|College||Number of students||Total spent on wine||Per head|
|Gonville and Caius||829||£96,994||£117.00|
Both sets of figures are based on the 2012-13 academic year. Figures per head are rounded to the nearest 1p.
There's no particular reason to suspect that the amount spent on wine would correlate particularly well with the number of students. Other factors are likely to be much more important: perhaps size of endowment, age of establishment, etc. And we shouldn't pretend that the students and staff actually get to drink all this wine for free. Many colleges actually sell their wine to the students for formal dinners. I suspect also that these figures include wine bought to be served at conferences hosted at the colleges, in which case the colleges will likely be making a hefty profit.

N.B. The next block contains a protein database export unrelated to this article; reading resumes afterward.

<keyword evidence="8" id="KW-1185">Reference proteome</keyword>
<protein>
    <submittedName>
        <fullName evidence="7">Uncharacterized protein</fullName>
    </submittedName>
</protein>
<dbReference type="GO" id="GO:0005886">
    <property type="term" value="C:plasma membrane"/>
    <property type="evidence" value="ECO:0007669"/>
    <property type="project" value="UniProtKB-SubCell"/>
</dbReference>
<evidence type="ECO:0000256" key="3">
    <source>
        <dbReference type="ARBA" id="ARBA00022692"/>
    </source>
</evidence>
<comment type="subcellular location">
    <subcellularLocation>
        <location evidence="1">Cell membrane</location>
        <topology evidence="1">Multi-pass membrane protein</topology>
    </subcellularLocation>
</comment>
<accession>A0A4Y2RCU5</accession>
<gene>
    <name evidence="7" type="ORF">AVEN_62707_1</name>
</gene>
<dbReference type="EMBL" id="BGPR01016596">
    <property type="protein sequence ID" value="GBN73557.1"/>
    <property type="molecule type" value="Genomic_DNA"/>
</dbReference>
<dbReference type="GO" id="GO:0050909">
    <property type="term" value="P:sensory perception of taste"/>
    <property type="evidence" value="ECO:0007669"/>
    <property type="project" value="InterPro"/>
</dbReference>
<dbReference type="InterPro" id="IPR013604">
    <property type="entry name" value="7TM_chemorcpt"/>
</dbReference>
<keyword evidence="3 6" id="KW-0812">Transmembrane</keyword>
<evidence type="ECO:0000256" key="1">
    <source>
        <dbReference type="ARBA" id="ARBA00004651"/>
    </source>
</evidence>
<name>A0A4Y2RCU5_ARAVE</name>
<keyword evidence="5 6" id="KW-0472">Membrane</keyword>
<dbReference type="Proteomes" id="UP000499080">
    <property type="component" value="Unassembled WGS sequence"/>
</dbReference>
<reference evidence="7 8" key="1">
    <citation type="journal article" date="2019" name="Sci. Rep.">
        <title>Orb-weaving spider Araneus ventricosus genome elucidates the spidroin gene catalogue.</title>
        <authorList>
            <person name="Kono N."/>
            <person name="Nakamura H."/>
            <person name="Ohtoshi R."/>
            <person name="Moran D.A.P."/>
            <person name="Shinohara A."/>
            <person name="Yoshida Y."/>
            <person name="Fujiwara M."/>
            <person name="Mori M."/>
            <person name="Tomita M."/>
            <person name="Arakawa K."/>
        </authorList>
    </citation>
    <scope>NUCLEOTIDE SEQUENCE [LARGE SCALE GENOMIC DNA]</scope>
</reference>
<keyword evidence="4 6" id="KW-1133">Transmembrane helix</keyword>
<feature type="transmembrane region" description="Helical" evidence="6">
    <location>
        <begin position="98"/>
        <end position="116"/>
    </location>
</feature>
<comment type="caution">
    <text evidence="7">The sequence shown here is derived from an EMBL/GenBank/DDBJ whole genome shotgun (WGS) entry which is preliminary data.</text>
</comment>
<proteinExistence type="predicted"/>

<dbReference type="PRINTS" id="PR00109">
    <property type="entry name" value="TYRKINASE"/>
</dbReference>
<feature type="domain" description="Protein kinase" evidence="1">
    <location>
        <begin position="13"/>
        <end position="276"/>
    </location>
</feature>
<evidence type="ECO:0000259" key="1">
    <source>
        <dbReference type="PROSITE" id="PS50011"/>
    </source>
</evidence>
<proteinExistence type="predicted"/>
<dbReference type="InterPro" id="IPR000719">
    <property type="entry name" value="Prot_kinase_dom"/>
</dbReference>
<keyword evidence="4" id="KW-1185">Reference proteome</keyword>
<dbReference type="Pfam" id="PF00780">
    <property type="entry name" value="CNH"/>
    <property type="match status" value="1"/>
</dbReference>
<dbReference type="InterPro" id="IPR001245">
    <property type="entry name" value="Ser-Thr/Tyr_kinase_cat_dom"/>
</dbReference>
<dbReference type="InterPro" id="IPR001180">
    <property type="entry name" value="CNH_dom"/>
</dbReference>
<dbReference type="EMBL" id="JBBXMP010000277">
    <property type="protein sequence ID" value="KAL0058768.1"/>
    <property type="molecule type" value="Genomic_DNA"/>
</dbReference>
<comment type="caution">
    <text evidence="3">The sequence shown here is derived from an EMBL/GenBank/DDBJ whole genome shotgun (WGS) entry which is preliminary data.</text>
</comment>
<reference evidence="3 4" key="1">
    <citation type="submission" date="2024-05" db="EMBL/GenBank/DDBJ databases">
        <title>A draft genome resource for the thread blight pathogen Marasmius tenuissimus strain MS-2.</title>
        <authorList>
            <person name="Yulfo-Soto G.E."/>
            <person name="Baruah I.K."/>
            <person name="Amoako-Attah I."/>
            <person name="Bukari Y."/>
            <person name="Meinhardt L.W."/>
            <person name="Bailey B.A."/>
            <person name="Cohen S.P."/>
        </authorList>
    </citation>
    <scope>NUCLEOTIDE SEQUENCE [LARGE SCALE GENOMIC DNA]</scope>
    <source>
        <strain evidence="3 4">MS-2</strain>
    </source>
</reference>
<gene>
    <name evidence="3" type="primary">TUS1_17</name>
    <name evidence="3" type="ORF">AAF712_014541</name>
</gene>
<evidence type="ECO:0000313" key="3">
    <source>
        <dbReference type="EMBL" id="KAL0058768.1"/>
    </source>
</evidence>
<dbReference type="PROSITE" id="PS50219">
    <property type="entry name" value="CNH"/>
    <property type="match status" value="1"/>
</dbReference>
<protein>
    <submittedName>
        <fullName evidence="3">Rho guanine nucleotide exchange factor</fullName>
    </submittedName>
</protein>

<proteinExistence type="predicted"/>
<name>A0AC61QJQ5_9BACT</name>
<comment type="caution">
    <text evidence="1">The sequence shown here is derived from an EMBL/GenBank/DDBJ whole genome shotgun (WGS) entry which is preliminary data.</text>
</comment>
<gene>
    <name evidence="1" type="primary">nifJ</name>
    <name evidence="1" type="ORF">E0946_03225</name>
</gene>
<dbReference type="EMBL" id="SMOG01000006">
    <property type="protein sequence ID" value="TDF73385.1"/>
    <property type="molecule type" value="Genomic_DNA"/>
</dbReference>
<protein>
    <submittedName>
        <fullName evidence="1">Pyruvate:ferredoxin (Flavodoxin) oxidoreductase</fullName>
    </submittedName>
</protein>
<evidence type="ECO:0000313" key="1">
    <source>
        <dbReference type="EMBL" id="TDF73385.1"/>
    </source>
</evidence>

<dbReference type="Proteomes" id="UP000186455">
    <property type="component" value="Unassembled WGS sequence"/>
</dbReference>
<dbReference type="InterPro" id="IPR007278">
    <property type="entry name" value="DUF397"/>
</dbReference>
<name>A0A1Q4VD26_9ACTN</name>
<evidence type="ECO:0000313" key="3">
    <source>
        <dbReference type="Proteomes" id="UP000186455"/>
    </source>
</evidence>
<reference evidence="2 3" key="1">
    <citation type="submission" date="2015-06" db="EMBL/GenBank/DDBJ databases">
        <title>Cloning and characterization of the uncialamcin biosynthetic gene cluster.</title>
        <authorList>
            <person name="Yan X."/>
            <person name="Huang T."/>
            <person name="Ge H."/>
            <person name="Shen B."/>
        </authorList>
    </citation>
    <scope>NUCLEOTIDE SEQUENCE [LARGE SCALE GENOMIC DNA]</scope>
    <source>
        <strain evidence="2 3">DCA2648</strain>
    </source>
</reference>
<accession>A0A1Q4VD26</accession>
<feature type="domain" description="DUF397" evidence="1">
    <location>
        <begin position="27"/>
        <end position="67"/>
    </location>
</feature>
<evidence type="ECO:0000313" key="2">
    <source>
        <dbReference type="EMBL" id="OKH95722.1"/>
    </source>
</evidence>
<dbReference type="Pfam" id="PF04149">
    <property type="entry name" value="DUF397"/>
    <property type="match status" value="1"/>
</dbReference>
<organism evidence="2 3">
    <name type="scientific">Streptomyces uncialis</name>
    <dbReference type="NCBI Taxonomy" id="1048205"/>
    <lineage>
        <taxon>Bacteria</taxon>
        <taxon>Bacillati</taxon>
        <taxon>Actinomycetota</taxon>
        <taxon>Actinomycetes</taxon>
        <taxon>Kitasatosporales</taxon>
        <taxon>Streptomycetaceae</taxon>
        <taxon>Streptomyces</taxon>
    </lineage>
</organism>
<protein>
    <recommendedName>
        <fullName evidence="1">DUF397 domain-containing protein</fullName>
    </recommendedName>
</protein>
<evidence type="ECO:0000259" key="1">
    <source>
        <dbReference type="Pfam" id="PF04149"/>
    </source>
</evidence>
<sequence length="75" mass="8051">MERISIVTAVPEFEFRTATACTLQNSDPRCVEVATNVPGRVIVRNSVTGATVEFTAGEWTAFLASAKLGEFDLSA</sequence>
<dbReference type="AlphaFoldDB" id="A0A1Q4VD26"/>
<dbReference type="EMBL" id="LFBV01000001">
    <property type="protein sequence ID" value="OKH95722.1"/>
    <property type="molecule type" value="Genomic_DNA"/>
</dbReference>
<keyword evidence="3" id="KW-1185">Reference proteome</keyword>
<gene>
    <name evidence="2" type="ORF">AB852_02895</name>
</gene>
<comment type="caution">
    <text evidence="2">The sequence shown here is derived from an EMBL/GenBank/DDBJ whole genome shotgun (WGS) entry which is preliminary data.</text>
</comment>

Still, when the data are presented like this, some small colleges (Peterhouse, Trinity Hall) come off looking spendthrift, and big colleges like Queens' don't look quite as bad. It's interesting also to note that colleges for a) graduates/mature students and b) women are clustered at the bottom of the table; too bad we don't have data for Lucy Cavendish, which is both.